Lupercalia

Lupercalia or Valentines Day?

Is it Valentine’s Day or Lupercalia?

Valentine’s Day is always one of those days that conjures up one of two sentiments: either you’re excited and heading out to get your beloved one a card and a gift, or phoning all the hottest restaurants in town trying to book a table for you and your partner or love interest. Maybe you’re rushing out to get a bottle of champagne for a romantic night in, and checking your pennies to see if you can afford that expensive restaurant meal. On the flip side of that, maybe you’re one of those people who thinks that Valentine’s Day was created by corporations to fill the gap in marketing between Christmas and Easter. Well let me tell you – it wasn’t!

Valentine – or Saint Valentine as the Christians view him was a man who existed in extremely early antiquity (around 150AD) and was eventually martyred after being jailed for performing marriages for soldiers who were forbidden to marry. The Roman Emperor, Claudius II insisted on Valentine’s conversion back to Roman Paganism, but when Valentine refused he was executed, but not before he healed his jailer’s daughter of her blindness, which prompted the entire household to convert to Christianity. For this he was recognised as being martyred for his faith in Christianity, and eventually elevated to the rank of Saint, however there are many early Christian martyrs by this same name, with many of the records having been lost in the Christian persecution in later years. Interestingly, there are many Valentines around the same time who were martyred in various Christian persecutions.

So where did this tie into Valentine’s Day becoming about love? Well, from February 13th until the end of the month, the old, possibly pre-Roman festival of Lupercalia was held, which happened to coincide with the death of Valentine on the first day of the festival (February 14th). The early Christians believed that if they superimposed the feast of Saint Valentine to coincide with Lupercalia, they could more easily convert pagans into Christians – as has happened with other festivals throughout the Wheel of the Year, such as Easter (Ostara) and Christmas (Yule). Lupercalia was believed to partly honour the Lupa, a she-wolf which suckled orphaned infants and also as an honouring of the founders of Rome, Romulus and Remus.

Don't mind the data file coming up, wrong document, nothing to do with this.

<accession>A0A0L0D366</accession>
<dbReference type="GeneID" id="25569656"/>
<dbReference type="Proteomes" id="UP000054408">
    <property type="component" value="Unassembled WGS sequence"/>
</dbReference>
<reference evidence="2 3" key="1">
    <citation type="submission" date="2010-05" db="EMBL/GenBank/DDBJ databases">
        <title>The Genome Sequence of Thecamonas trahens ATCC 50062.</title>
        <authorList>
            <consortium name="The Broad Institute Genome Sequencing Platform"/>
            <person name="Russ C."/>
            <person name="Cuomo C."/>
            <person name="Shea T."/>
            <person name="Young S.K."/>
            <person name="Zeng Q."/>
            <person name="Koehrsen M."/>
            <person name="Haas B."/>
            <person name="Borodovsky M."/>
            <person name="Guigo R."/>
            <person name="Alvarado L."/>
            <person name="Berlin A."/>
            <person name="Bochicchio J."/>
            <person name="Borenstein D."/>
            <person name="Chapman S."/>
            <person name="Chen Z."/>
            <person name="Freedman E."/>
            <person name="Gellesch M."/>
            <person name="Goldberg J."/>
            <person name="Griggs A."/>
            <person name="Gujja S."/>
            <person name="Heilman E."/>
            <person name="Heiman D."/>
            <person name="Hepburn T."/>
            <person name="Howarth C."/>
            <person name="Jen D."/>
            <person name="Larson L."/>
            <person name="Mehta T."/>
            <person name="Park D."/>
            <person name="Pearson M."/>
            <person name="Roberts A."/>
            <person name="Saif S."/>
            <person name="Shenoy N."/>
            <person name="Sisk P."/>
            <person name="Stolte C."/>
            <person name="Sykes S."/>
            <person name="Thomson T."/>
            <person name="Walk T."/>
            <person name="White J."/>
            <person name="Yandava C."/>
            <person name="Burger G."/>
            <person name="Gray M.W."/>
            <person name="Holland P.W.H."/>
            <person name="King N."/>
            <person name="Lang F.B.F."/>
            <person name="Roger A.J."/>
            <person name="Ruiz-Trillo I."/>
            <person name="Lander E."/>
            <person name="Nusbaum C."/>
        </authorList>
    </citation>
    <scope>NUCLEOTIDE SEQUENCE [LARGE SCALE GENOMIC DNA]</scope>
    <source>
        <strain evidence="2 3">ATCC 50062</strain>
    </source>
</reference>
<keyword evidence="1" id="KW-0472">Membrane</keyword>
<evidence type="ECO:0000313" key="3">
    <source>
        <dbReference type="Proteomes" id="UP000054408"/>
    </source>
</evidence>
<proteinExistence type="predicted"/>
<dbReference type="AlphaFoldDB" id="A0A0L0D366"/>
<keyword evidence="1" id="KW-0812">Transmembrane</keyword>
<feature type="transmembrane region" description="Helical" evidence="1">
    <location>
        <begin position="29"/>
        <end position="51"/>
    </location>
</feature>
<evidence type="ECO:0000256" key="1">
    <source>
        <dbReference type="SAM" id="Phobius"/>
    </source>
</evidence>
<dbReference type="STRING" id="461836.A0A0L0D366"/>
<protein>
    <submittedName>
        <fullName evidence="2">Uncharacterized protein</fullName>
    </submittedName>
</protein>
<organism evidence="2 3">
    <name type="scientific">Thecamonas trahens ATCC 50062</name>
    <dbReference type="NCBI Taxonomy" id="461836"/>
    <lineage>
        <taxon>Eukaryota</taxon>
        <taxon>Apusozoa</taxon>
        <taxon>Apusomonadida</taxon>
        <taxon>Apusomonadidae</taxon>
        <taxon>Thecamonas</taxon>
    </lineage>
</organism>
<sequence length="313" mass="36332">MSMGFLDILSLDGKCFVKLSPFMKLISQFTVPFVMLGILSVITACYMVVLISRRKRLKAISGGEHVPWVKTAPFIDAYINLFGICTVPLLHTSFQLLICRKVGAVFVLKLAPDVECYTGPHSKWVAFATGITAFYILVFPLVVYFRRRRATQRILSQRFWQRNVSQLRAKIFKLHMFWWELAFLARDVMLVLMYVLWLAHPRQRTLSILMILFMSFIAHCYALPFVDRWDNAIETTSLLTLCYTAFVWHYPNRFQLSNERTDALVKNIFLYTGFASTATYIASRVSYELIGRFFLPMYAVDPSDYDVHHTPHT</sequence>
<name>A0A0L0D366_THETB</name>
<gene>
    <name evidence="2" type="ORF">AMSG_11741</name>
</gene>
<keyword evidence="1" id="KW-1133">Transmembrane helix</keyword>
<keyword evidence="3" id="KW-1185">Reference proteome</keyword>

The festivities associated with Lupercalia mainly focused on feasting, dancing and cleansing the city of stagnant and negative energies, to help bring in health and fertility – not just in the fields, but in the residents as well. The festival of Lupercalia was usually led by priests who were known as the Luperci (Brothers of the Wolf) who dressed in goatskins and sacrificed two male goats and a male dog to the gods, then cut the skin from the animal. The priests would then go around the old city and whip people who lined up along the route – it being believed that the whippings would result in pregnancy for those who were barren, and less pain in childbirth for those who were pregnant.

The fact that the Lupercalia was a festival about fertility (and therefore love) as the Romans were quite open about their feelings about others, with the martyrdom of Valentine at the beginning of the festival in Rome, it made sense for the early Christians to superimpose his feast day over the Lupercalia – and eventually both gradually became what we know today as Valentine’s Day. While the way the festival was originally celebrated has been lost to the history books, the feelings and emotions surrounding the day remain the same – a time of love and fertility and almost ritualistic courting of love interests. It is also a perfect example of the Christianisation of many pagan festivals, as earlier noted.

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